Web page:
TAYLOR WESSING

Comment: While there was repeated turbulence in previous years – largely because of the rapid change of management – under the banner of acting managing partner Dr. Andreas Meissner quiet but solid progress is noticeable. The development of higher quality and more productive work is the firm’s goal. It will only be able to achieve this by scrutinizing elements of its existing activity. For firms with a broad advisory spectrum like TW, this is often a structural challenge: on the one hand TW is known for midsized and Mittelstand-oriented deals, but on the other is among the absolute market leaders in trademark and design law and advises major clients like Google as part of its technology focus.
But the results of the management efforts can now be seen in the market. The improvements in Frankfurt and Berlin, two offices that were still works in progress last year, are truly remarkable. Just a few years ago, a closure of the Frankfurt office appeared more likely than even a small step forward. It is thus all the more impressive that TW has now achieved the necessary growth in banking and finance. With determination, the firm seized on the opportunity presented by the end of King & Wood Mallesons and achieved solid market visibility with the arrival of Sabine Schomaker’s finance team in no time at all. Lateral Michael Sinhart joined from Hogan Lovells, providing a logical addition on the interface between M&A and the healthcare sector. Even skeptics are likely to have been convinced when the work of partner team Dr. Lars-Gerrit Lüßmann and Christoph Vaupel for Hessen Ministry of Economics in the (ultimately cancelled) merger of Deutsche Börse and the London Stock Exchange was announced. Such first-rate, typical Frankfurt instructions prove that patience in practice development is paying off, as TW has now taken up its position in the competitive market.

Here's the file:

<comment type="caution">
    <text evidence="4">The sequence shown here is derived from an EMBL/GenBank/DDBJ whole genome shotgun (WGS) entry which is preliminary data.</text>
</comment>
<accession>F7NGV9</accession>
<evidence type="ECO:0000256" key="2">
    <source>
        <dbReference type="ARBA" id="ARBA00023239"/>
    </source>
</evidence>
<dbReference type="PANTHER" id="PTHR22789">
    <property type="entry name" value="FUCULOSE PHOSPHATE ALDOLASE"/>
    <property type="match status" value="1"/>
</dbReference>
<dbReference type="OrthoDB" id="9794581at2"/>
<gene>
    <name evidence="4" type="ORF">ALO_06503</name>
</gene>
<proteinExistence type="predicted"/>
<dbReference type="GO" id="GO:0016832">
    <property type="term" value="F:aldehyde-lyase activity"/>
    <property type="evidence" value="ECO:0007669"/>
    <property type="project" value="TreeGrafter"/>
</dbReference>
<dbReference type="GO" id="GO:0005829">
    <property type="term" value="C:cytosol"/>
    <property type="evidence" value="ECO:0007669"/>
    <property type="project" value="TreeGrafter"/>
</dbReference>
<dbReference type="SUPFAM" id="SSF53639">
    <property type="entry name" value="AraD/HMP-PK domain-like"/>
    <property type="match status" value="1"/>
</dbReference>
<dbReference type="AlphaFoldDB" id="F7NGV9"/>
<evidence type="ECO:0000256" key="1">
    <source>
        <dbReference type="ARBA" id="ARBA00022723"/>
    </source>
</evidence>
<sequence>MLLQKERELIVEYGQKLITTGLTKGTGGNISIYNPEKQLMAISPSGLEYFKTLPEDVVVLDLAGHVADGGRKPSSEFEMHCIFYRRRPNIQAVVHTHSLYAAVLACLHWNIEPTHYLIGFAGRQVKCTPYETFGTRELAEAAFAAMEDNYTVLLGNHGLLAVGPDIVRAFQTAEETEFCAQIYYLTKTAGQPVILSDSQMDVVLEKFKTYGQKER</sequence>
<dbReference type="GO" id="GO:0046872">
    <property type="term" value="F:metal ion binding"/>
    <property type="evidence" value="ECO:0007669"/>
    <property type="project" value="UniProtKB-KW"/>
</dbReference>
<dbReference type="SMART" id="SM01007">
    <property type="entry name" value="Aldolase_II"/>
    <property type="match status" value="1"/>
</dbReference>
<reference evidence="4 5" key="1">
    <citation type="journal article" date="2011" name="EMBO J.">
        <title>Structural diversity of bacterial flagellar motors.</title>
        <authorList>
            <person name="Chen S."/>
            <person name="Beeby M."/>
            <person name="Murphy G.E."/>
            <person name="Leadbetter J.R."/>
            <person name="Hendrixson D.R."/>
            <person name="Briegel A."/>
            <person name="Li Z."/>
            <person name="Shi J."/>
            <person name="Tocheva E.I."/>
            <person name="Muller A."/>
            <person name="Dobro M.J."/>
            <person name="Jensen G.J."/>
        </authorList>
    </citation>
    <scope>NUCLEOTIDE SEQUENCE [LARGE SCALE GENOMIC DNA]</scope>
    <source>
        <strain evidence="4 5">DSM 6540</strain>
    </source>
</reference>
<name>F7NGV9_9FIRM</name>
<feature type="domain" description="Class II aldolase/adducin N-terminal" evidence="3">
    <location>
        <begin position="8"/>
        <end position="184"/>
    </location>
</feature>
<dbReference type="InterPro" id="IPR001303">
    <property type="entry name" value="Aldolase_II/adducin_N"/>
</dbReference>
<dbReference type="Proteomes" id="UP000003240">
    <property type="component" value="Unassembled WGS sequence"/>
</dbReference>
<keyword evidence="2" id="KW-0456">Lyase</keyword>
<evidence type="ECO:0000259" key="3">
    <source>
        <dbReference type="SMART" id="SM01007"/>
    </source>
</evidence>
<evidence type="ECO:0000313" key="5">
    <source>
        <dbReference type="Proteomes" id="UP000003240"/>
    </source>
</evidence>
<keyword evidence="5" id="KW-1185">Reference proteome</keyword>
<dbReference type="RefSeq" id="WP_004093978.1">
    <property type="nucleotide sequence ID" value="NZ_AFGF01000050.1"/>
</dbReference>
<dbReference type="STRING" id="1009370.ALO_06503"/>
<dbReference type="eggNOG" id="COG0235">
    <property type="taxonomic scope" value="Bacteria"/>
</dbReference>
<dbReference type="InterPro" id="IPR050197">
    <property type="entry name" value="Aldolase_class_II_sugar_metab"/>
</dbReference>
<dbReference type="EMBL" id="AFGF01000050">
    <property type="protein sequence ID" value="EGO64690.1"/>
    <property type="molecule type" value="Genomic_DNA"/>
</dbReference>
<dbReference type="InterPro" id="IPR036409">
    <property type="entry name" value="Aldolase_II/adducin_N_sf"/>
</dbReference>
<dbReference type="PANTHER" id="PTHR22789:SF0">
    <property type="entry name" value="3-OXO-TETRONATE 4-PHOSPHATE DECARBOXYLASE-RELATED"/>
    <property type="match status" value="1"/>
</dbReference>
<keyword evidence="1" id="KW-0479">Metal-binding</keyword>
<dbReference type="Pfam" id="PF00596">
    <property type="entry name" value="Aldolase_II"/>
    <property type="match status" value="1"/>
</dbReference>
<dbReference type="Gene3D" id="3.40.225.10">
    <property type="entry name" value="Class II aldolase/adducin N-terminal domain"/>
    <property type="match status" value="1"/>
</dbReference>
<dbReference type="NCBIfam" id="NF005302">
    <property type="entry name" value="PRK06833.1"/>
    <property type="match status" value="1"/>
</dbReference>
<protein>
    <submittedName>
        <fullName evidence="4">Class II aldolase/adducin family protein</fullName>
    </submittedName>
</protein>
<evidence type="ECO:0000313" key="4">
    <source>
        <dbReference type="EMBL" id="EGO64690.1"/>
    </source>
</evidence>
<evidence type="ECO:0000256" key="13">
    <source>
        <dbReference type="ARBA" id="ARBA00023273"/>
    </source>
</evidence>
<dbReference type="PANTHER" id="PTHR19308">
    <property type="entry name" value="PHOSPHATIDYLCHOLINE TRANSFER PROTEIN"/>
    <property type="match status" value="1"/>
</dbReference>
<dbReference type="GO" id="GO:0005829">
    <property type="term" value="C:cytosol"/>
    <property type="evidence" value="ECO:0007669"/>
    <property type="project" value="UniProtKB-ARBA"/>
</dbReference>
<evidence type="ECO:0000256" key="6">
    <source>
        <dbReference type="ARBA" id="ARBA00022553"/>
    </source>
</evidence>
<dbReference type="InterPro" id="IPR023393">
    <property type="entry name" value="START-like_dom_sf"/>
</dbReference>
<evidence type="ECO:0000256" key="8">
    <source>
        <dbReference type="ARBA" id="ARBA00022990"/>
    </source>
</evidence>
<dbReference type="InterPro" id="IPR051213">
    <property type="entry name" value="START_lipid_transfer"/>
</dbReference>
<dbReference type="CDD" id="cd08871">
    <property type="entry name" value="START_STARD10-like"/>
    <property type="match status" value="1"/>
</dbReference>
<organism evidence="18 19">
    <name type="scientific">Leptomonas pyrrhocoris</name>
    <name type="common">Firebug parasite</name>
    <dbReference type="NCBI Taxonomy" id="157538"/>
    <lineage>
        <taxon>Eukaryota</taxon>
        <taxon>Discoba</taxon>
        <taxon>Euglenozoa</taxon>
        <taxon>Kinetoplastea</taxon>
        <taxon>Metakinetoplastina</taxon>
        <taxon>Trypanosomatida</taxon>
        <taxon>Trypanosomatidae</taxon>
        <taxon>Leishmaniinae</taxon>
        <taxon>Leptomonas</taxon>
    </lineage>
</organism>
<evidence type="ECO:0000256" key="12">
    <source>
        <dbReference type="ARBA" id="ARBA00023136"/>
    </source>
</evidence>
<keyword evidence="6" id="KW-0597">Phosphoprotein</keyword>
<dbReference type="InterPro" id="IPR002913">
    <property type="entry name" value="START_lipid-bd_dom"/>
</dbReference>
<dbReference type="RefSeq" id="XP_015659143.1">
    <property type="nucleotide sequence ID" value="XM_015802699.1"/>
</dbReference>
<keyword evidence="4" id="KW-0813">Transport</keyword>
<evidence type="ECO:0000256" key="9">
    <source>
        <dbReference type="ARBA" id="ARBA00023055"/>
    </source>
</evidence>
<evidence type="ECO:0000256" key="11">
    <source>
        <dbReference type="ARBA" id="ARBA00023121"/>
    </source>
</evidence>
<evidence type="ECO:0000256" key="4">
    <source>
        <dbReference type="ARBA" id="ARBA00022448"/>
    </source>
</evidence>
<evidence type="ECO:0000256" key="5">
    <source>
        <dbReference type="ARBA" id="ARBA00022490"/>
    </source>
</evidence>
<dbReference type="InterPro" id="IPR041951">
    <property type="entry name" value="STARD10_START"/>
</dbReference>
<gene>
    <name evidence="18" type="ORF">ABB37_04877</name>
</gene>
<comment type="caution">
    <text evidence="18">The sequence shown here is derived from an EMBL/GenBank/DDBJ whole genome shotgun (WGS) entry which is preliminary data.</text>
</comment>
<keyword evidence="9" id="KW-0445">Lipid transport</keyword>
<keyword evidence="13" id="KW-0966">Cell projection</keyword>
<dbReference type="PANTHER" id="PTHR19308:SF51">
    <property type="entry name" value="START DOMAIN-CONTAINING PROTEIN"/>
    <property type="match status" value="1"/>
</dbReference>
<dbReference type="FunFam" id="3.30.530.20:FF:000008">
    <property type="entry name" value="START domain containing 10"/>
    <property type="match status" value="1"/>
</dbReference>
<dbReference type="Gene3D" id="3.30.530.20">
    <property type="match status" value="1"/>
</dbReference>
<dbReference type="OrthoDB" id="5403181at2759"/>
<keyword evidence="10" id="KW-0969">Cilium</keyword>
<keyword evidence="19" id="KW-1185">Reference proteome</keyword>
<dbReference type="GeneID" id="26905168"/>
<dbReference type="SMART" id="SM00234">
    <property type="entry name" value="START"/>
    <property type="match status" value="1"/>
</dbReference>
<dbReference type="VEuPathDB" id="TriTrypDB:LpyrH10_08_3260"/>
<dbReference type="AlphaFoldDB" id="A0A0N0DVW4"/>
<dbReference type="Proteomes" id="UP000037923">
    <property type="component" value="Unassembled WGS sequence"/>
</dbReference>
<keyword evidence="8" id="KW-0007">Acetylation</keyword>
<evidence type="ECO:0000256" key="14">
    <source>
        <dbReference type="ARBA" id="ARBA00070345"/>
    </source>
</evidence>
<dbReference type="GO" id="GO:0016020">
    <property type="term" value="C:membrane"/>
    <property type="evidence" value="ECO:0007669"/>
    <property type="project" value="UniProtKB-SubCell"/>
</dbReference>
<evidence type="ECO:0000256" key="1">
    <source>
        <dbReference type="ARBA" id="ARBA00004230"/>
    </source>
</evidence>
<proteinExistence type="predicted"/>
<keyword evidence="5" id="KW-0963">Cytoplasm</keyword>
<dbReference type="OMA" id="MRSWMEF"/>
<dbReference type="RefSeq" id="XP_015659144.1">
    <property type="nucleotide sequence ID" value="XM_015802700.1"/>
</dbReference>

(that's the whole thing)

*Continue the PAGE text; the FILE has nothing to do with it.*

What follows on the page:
Following a dry spell, Berlin also put in an impressive performance with its VC practice, which displayed its full strength for the first time and – besides being given a boost by TMT specialists from other offices – built on the Silicon Valley connection with strong West Coast investors like Balderton and Trinity Ventures.
The Düsseldorf office, which is already considered the model for successful change, grew its energy practice in response to the loss of an energy team to Baker in Berlin last year.
The rise in interoffice and interdisciplinary cooperation is clearly to the credit of management, who also made some adjustments to the pay system for this purpose. This not only fosters young partners, but also leads to a rise in referrals and teamwork. In comparison with competitors, these steps were long overdue.
Lawyers in Germany: 332
International network: International firm with offices in the UK, a number of European cities and Dubai. Strong China practice with own offices, most recently in Hong Kong, and cooperation with HM Chan & Co. Active in Singapore as RHT Law Taylor Wessing and in Austria as enwc Taylor Wessing. Long-standing contacts with US firms, esp. on the West Coast. Representative offices in New York and Palo Alto. Active Brazil desk. Cooperation with AlSulaim AlAwaji & Partners in Saudi Arabia.
Developments: The improvements in the German practice are not merely an end in themselves: at a firm like TW, they must occur with further international steps in mind. Having made considerable improvements in the cooperation with the London office last year, and now expanding Frankfurt, TW will now have to position itself more effectively as an advisor for issues related to Brexit.
The successful China connection has already been recognized and is among the firm’s assets that it can build on. But there are other tasks that TW must address in the coming years to exploit the potential offered by its large international network. Although the firm has German lawyers at its US office in Palo Alto, and the media and IT practices as well as the Berlin VC team are increasingly making use of this connection, the question of TW’s direction in the US as a whole remains unanswered for many other practices.
TW is a firm where the individual practices are still travelling at different speeds. A logical course of action would thus be to leverage more potential from corporate through the firm’s strengths in the media, technology and healthcare sectors.
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